The New York Times ran a headline last summer: "In One Day, Trump Administration Lands 3 Punches Against Gay Rights." But the first punch that day had nothing do with with gay rights: It was "a tweet from President Trump announcing a ban on transgender people serving in the military."
The Times — which I get delivered, read daily, and which makes up 92% of my recycling — gets this wrong a lot.
But this isn’t just about the Times. It’s about how transgender people are understood in America. Misconceptions about gender identity frequently animate prejudices against transgender people, driving many of the stories about them that become news. Media should clear up those misunderstandings, not fuel them.
Referring to transgender issues as “gay” reinforces the myth that transgender people are defined by sexual predilection. Look no further than campaigns to deny transgender people's access to restrooms to see how their gender identity is equated with dangerous sexuality.
I've covered LGBT issues for more than three years at BuzzFeed News. I'm gay as a basket of rainbows, for the record, and I’ll admit that I’ve bungled my words on trans issues a few times, particularly on Twitter. There were times I thought the language of LGBT politics was too pedantic or repetitive, especially to unfamiliar readers. But I was wrong — and so is the Times.
When the Times covered the death of LGBT advocacy lawyer David Buckel this month, the headline called him a "gay rights" champion. But one of his career-defining accomplishments, which the article noted above his work for marriage equality, was a landmark lawsuit over the murder of a transgender man.
The paper also routinely calls LGBT organizations “gay rights groups” in stories about trans issues. In an especially awkward example, it reported on “gay rights advocates who were angered by Mr. Trump’s abrupt decision to bar transgender people from any military job.”
The Times prizes its loyalty to the facts. But the fact is, many transgender people don’t identify as gay.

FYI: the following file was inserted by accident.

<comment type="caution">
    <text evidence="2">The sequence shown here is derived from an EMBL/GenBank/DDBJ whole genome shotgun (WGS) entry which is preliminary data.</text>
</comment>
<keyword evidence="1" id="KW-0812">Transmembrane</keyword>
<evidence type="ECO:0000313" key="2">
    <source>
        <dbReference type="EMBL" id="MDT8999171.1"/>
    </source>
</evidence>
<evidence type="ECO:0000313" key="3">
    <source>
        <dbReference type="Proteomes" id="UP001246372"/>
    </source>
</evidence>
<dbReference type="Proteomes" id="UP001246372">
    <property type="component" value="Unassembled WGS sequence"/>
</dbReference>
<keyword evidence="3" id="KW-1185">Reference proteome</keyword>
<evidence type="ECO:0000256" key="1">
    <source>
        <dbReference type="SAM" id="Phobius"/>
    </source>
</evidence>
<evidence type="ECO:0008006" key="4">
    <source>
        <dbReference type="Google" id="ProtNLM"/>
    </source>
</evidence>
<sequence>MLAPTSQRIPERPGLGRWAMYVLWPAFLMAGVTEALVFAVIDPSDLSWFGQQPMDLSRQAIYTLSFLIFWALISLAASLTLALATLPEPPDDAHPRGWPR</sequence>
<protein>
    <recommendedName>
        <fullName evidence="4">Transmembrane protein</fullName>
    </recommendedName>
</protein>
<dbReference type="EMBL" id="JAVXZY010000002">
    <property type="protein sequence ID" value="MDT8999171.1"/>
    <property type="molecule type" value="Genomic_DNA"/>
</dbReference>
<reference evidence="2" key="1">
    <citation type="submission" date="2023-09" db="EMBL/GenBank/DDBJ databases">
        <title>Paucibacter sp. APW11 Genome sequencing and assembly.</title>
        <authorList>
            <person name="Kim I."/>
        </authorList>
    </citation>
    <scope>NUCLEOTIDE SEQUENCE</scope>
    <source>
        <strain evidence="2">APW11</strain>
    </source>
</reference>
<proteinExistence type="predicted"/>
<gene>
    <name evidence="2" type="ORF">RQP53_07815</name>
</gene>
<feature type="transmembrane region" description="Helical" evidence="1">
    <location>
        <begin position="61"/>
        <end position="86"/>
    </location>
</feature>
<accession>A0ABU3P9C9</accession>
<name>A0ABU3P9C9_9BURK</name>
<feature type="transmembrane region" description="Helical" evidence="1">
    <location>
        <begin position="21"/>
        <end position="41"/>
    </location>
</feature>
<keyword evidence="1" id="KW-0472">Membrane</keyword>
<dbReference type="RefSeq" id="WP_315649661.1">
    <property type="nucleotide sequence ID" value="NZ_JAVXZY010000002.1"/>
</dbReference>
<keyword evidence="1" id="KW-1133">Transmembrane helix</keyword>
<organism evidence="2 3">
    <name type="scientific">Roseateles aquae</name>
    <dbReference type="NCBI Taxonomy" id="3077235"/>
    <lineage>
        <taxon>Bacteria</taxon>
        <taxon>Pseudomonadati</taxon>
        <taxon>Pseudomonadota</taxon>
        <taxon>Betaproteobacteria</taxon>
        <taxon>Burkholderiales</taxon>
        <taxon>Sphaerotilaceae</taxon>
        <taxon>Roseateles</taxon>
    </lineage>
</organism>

According to the US Transgender Survey of 2015, the largest and most recent report of its type, a majority of transgender people aren’t straight or gay — rather, researchers found they identified as queer, gay, straight, bisexual, and asexual.
But anti-LGBT activists work hard to conflate gender identity with sexuality. A campaign this year in Massachusetts claims transgender people are suffering from “gender confusion” and warns that a state nondiscrimination law enables “sexual predators who claim ‘confusion’ about their gender as a cover for their evil intentions.”
Or check out the Family Research Council, which seeks to roll back LGBT rights. In its 2015 report titled Understanding and Responding to the Transgender Movement, it says that the “three major patterns of transgender desire” all have erotic motives: males attracted to males, those with a sexual fetish for cross-dressing, and females attracted to females.
That is, the group contends most transgender people are basically gay.
The Times sometimes gets the distinction right — referring to transgender issues as such, and running “LGBTQ” in headlines — but it’s not the standard, according to its guidelines.
Danielle Rhoades Ha, a spokesperson for the Times, sent me an email citing the company’s stylebook entry, which says “LGBT” should be used “sparingly outside quotes; the abbreviation is cumbersome if used repeatedly, and it may still be unfamiliar to some readers.”
It may be true that some Times readers don’t know the meaning of LGBT. But a scan of recent Times headlines shows lots of shorthand terms that might be unfamiliar to some readers: “DACA,” “ACLU,” and “Pruitt” aren’t universally known, either.
“Certainly there are times when in looking for shorthand descriptions, we stumble over this,” said Rhoades Ha, adding that “we should avoid conflating gay and transgender issues (though of course many organizations, laws etc. deal with both).”
“All media outlets, including the New York Times, should clearly identify whether an issue affects the entire LGBTQ community or if it only affects a specific part of the community,” Sue Yacka-Bible, a spokesperson for GLAAD, which advocates for accurate media coverage on LGBT matters, said by email.
Yacka-Bible noted the Trump administration has singled out transgender people in some of its recent moves, adding, "When discussing the proposed ban on transgender military service or legislation designed to exclude transgender people from public spaces like bathrooms, it's imperative that media be specific about who is being targeted by these attacks.”
Sarah McBride, the national press secretary for the Human Rights Campaign, said that while media coverage has improved across outlets, “We still sometimes see the use of troublesome and outdated terminology. As an LGBTQ civil rights organization, transgender equality lies at the heart of our work and mission, and we encourage reporting that reflects that community-wide reality.”
LGBT people share a common cause — they’re discriminated against for refusing to meet sex stereotypes and gender roles (like having same-sex partners or identifying differently from their sex designated at birth).
And yet, that connection does not erase what makes LGBTQ people different. Transgender people are subjected to a unique set of challenges, from rampant discrimination in health care to outsize rates of violence. So media coverage shouldn’t erase those challenges, either.